I don’t know about you, but I know that this is a warning I desperately need in my own life. When we first become a Christian, we often experience immense joy and delight. To know that Jesus has forgiven you and has made you his own child and has called you to follow him is so new and sweet that our heart overflows with adoration. But as we grow more mature, we find that the Christian life also has challenges. We find that there is a war in our hearts between sin and the Holy Spirit. We find that there is temptation all around us. And in the face of these realities, we may grow discouraged, but we may also grow religious. To cover up our feelings of guilt or unworthiness or inadequacy as Christians, we may try to get our comfort and assurance from religion rather than from Jesus.

What are the warning signs? Let me give you a few dozen from my own life: Is your obedience to Jesus characterized more by things that you avoid than by things that you do? When you think about other churches in New Haven, do you immediately think about how they differ from Trinity, or do rejoice to see God’s kingdom growing all over the city and to see people turning to Jesus in repentance and faith? Do you spend time reading the Bible to know more information about God or to know God more intimately? When you’re listening to a sermon, do you find yourself listening for mistakes in the preacher’s doctrine rather than delighting in God’s word and his presence? Is your life characterized more and more by love, joy, and peace or by criticism, pride, and bitterness? The sad fact is that religion is the natural tendency of the human heart. The most lively and warm-hearted faith in Jesus can quickly turn into a dry, bitter, lifeless religion. Then what is the remedy?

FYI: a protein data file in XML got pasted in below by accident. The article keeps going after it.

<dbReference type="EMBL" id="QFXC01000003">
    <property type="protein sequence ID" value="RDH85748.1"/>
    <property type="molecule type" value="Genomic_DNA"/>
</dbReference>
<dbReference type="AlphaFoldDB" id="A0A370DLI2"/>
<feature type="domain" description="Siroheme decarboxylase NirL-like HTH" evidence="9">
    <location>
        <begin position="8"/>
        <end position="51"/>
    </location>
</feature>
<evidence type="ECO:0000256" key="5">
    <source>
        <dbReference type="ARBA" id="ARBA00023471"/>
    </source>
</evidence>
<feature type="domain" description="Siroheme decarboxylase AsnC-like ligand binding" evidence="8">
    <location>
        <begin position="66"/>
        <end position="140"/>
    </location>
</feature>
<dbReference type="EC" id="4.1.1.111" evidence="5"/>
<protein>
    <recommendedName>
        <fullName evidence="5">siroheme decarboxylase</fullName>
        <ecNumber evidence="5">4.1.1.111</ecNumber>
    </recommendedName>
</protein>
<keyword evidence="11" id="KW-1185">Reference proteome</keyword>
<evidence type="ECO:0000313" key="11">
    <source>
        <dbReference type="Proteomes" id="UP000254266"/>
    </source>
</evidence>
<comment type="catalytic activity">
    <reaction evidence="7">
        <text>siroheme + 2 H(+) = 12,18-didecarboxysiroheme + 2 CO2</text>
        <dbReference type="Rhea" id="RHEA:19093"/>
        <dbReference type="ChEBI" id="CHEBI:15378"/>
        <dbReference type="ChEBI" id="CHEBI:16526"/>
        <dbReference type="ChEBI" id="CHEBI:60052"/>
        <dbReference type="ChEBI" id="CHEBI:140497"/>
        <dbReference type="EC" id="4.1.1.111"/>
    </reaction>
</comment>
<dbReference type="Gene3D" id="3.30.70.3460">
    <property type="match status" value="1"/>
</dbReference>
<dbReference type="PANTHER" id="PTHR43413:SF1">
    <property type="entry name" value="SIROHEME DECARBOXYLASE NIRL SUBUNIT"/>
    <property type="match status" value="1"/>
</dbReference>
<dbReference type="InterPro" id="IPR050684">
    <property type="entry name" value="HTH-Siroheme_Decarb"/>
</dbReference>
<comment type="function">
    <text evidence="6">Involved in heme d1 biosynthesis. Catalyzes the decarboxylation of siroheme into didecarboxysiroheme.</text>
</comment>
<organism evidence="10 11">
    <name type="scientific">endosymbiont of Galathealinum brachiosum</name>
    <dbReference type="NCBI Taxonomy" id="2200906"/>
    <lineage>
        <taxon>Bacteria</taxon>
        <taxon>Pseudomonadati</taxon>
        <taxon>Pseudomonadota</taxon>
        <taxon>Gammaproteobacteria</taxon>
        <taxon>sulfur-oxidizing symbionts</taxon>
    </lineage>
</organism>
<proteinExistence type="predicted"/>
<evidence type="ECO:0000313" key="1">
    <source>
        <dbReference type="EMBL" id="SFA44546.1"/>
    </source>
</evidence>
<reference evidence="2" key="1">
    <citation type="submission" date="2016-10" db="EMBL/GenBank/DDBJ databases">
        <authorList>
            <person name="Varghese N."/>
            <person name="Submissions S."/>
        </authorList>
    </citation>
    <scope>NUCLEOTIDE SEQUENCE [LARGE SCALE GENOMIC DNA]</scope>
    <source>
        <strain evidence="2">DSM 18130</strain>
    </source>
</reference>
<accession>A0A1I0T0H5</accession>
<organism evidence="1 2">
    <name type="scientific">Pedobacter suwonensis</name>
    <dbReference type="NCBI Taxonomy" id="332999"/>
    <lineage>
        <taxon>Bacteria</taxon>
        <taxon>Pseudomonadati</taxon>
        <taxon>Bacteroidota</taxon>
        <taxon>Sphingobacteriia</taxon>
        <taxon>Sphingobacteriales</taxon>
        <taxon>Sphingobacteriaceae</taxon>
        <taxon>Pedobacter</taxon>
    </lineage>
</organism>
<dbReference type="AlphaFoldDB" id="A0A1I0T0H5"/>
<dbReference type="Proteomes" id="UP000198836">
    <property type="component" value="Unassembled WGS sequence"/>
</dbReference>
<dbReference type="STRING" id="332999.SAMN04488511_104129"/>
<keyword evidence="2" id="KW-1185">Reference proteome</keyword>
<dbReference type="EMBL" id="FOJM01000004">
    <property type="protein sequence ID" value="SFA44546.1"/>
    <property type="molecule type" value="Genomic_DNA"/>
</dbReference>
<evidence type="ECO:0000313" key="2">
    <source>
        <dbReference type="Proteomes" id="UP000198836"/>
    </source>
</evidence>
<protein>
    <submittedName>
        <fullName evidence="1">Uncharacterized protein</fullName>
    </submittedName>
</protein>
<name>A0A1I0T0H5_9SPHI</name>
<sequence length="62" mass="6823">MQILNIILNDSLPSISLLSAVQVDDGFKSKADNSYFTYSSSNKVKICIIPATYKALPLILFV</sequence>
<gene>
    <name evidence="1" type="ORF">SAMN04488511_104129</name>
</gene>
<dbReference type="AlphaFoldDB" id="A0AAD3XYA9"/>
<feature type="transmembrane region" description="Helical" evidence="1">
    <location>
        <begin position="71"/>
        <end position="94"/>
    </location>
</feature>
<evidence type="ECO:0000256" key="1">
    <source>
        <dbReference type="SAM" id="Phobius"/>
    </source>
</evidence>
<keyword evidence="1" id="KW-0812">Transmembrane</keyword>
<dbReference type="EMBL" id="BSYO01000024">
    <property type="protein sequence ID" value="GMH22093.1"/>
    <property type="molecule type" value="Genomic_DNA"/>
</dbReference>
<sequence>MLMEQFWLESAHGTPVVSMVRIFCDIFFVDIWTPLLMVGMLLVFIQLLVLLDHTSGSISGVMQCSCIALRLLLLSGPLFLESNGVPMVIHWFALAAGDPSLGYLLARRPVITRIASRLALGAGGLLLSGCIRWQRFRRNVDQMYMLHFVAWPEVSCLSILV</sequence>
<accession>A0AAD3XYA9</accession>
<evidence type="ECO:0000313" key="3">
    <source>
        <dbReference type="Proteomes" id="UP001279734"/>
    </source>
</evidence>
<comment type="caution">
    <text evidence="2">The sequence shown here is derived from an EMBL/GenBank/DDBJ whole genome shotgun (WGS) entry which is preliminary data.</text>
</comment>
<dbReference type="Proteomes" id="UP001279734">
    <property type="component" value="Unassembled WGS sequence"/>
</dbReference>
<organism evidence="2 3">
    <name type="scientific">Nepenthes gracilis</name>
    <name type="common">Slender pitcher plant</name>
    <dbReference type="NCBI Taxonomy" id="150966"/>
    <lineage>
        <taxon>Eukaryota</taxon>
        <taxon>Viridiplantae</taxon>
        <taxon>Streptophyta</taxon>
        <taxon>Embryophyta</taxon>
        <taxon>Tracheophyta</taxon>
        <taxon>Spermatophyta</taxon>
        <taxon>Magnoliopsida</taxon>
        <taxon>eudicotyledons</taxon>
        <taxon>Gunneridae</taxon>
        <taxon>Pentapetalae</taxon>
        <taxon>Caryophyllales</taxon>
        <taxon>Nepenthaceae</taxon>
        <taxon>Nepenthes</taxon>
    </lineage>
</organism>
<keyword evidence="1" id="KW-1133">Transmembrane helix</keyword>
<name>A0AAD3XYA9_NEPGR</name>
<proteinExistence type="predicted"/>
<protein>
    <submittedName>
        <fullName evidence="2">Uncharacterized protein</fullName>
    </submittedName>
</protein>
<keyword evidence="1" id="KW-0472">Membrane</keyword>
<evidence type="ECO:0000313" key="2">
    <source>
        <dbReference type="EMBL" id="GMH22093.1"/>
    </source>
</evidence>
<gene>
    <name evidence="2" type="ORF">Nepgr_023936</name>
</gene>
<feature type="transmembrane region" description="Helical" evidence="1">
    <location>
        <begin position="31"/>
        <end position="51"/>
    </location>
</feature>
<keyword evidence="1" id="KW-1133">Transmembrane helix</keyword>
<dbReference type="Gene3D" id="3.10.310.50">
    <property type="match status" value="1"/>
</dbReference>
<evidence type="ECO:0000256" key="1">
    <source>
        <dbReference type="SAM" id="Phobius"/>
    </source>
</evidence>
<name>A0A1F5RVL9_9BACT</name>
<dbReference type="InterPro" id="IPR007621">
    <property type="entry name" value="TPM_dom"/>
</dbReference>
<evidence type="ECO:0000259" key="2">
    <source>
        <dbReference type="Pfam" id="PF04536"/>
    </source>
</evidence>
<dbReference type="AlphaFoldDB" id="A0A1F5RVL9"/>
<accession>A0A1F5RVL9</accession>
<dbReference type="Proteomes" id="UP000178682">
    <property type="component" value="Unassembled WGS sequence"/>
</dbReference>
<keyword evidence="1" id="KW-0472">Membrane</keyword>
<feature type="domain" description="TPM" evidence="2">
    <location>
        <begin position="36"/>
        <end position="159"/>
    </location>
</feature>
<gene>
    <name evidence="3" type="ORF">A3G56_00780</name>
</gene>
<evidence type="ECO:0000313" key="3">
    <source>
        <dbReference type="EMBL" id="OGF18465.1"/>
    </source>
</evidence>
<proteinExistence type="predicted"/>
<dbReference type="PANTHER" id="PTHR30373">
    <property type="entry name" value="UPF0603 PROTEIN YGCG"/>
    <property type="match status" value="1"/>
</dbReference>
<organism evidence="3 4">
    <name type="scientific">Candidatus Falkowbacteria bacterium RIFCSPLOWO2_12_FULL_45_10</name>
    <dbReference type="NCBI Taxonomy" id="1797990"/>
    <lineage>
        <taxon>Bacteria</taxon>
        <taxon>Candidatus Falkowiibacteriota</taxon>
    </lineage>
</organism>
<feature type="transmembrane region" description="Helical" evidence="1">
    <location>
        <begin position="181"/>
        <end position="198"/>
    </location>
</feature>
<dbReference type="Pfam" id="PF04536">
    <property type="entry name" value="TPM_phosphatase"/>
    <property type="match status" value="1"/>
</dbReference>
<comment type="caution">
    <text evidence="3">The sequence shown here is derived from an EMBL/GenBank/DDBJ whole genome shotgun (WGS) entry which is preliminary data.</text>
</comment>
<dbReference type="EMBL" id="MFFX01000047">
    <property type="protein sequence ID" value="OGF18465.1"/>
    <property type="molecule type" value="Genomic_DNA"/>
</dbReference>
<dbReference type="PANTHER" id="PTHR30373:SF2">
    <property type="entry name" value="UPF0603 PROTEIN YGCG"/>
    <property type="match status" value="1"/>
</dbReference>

Joy. We need to daily practice the discipline of joy, because, as Paul says, “it is a safeguard to you.” We need to wake up every morning and remind ourselves of the gospel. We need to leap out of bed and say “Today, Jesus is my Lord and my Savior. He came into the world for me, he lived for me, he wept for me, he suffered for me, he died for me, he rose again for me, and he sits at the right hand of God for me. He has given me all things, and therefore I will live for Him.” We need to sing the gospel to ourselves in our hearts during the day: “In Christ alone my hope is found, he is my light, my strength, my song.” And we need to lie down at night and say, “I am convinced that nothing will separate us from the love of God that is in Christ Jesus.” When we have tasted the joy of the gospel, we will never want to return to the bondage of religion. So if you are a Christian tonight, go home and ask God for the grace to practice this discipline of joy